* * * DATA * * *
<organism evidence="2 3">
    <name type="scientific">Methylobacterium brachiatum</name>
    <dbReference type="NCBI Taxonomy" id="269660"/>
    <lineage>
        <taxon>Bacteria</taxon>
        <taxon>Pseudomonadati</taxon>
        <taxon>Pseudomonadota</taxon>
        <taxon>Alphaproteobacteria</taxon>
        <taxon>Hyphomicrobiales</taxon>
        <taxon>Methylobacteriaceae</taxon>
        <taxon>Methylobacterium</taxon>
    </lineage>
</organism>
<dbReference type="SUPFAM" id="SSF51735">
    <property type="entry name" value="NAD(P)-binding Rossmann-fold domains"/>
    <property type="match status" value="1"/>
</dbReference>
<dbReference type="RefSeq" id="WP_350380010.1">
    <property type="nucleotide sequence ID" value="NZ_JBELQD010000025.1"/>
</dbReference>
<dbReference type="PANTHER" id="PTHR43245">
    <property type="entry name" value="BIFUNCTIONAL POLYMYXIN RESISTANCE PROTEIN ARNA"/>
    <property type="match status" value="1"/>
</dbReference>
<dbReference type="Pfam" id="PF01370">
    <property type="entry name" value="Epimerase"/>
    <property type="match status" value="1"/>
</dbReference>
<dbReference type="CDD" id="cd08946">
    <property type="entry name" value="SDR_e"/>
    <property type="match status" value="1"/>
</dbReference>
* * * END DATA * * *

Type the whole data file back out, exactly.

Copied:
<organism evidence="2 3">
    <name type="scientific">Methylobacterium brachiatum</name>
    <dbReference type="NCBI Taxonomy" id="269660"/>
    <lineage>
        <taxon>Bacteria</taxon>
        <taxon>Pseudomonadati</taxon>
        <taxon>Pseudomonadota</taxon>
        <taxon>Alphaproteobacteria</taxon>
        <taxon>Hyphomicrobiales</taxon>
        <taxon>Methylobacteriaceae</taxon>
        <taxon>Methylobacterium</taxon>
    </lineage>
</organism>
<dbReference type="SUPFAM" id="SSF51735">
    <property type="entry name" value="NAD(P)-binding Rossmann-fold domains"/>
    <property type="match status" value="1"/>
</dbReference>
<dbReference type="RefSeq" id="WP_350380010.1">
    <property type="nucleotide sequence ID" value="NZ_JBELQD010000025.1"/>
</dbReference>
<dbReference type="PANTHER" id="PTHR43245">
    <property type="entry name" value="BIFUNCTIONAL POLYMYXIN RESISTANCE PROTEIN ARNA"/>
    <property type="match status" value="1"/>
</dbReference>
<dbReference type="Pfam" id="PF01370">
    <property type="entry name" value="Epimerase"/>
    <property type="match status" value="1"/>
</dbReference>
<dbReference type="CDD" id="cd08946">
    <property type="entry name" value="SDR_e"/>
    <property type="match status" value="1"/>
</dbReference>